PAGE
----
What good are economists anyway?
Yes, I borrowed that headline from BusinessWeek. But I did so with a reason. The BusinessWeek article I’m referring to focused on how wrong so many economists were recently by saying either a recession wouldn’t happen or, if it did, it would be short and mild. With that in mind, I thought I would point out one economist who called it right—Alan Beaulieu of the Institute for Tr...
Yes, I borrowed that headline from BusinessWeek . But I did so with a reason. The BusinessWeek article I’m referring to focused on how wrong so many economists were recently by saying either a recession wouldn’t happen or, if it did, it would be short and mild. With that in mind, I thought I would point out one economist who called it right—Alan Beaulieu of the Institute for Trend Research.
Speaking at the Control System Integrators Association (CSIA) conference this year, as he has now for the past three years, Beaulieu did not grandstand about his correct call on the timing and severity of the current recession during last year’s conference. Instead, he was more forward looking, as he typically is, explaining what is most likely to happen next.
Following are a few of the insights he provided:
Industrial production is at its lowest point in 30 years, but we still have not seen the bottom yet. Though it’s clear that the rate of decline is easing, we’re still six to eight months away from a recovery—and that recovery will be mild. However, 2011 will be a good year, economically speaking.
Look for oil prices to edge up later this year due to declining value of the U.S. dollar. In 2011, oil and energy prices will move up more aggressively due to increase in global demand.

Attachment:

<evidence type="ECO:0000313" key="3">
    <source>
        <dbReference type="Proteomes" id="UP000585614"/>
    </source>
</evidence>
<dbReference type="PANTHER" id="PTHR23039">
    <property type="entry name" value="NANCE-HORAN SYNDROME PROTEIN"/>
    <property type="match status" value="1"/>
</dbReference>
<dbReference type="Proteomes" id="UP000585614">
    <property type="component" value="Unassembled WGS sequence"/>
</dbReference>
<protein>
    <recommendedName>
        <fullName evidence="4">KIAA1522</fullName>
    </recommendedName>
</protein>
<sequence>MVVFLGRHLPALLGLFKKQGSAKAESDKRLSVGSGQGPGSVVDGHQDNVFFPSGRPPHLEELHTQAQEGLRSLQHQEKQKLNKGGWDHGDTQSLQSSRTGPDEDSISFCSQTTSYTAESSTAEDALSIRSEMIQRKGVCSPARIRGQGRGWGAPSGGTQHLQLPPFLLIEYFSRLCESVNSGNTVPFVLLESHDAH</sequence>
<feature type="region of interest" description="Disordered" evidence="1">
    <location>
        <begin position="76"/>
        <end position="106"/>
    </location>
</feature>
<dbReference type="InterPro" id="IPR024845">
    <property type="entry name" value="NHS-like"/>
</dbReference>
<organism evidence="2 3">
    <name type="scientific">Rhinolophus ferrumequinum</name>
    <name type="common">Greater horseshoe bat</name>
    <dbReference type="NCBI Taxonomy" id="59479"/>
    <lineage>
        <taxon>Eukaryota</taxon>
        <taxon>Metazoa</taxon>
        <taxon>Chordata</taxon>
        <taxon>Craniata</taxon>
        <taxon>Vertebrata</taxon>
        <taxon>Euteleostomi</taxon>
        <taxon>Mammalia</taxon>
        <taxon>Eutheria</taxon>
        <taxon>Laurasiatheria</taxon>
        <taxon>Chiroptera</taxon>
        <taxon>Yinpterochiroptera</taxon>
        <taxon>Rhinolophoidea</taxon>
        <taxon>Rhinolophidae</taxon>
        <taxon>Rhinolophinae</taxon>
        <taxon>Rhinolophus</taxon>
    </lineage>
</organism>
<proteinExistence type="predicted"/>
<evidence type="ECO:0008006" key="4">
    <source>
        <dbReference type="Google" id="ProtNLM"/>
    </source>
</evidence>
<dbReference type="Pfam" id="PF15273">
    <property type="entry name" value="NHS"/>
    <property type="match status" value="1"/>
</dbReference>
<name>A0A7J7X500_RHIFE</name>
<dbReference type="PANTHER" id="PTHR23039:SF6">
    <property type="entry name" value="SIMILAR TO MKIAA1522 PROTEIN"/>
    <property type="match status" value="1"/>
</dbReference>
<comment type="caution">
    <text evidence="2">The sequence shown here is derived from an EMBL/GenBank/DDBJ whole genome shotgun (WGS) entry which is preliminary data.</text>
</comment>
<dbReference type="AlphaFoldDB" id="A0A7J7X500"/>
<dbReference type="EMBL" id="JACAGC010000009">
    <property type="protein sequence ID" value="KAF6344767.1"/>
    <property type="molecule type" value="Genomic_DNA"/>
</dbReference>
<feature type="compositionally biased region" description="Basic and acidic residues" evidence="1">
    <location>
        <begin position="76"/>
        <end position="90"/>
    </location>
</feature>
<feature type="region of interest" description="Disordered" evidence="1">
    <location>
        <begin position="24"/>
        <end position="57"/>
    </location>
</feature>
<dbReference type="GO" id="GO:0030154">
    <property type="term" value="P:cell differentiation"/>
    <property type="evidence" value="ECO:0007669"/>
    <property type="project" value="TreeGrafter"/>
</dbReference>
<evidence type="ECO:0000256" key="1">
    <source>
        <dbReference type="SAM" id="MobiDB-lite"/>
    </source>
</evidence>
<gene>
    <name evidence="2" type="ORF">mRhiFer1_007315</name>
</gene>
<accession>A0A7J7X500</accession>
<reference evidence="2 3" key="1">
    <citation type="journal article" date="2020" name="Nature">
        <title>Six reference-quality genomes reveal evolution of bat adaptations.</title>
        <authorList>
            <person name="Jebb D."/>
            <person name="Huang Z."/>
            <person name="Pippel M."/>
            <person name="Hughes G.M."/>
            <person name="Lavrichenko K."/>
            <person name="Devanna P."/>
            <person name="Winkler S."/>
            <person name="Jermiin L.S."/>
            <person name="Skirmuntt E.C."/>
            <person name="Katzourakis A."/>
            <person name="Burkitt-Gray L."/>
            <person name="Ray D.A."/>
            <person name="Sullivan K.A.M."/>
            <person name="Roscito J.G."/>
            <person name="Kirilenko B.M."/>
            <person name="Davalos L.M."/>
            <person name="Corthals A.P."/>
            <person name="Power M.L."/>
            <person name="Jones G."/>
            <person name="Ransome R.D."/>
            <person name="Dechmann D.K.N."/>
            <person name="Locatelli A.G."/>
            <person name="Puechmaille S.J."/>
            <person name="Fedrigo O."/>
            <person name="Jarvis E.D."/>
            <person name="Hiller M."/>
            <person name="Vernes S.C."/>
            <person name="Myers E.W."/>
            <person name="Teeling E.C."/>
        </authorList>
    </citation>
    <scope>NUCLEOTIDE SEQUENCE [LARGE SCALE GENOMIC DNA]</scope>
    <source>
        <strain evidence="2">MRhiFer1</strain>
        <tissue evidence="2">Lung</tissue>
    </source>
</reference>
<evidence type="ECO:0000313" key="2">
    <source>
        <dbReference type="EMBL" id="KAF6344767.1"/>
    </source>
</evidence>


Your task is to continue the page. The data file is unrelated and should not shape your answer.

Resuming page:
Current deflationary pressures are coming to an end. Expect to see mild inflation in 2010, with more significant rates of inflation (6%-8%) in 2011, which will cause interest rates to rise.
Manufacturing industries that look to do particularly well over the next few years include cement, steel, construction machinery, and medical equipment.
Beaulieu also advised managers to view the opportunities available during this downturn. These opportunities include: grabbing market share from competitors who are faltering, investing in training for employees, renegotiating leases on property holdings, and taking time to understand what makes you a better competitor—“because you cannot afford to be viewed as a commodity,” he said.
He also advised managers against cutting pay across the board in order to save jobs. “Eighty percent of your workers will like it,” Beaulieu said, “but 20% will not. And those 20% are your top performers.” He said these workers will never forgive being told that they are of no more value to the company than the other employees. As a result, they will be more likely to leave as soon as things turn around. Beaulieu suggests assessing your employees through an A, B, C ranking strategy and removing your C players rather than imperiling the relationship with your top 20% through across-the-board pay cuts.
Beaulieu also predicted a depression occurring around 2030. But with such a far off timeline, I’ll wait another 10 years to see if his prediction remains the same before getting too concerned.
Annual Salary Survey
After almost a decade of uncertainty, the confidence of plant floor managers is soaring. Even with a number of challenges and while implementing new technologies, there is a renewed sense of optimism among plant managers about their business and their future.
The respondents to the 2014 Plant Engineering Salary Survey come from throughout the U.S. and serve a variety of industries, but they are uniform in their optimism about manufacturing. This year’s survey found 79% consider manufacturing a secure career. That’s up from 75% in 2013 and significantly higher than the 63% figure when Plant Engineering first started asking that question a decade ago.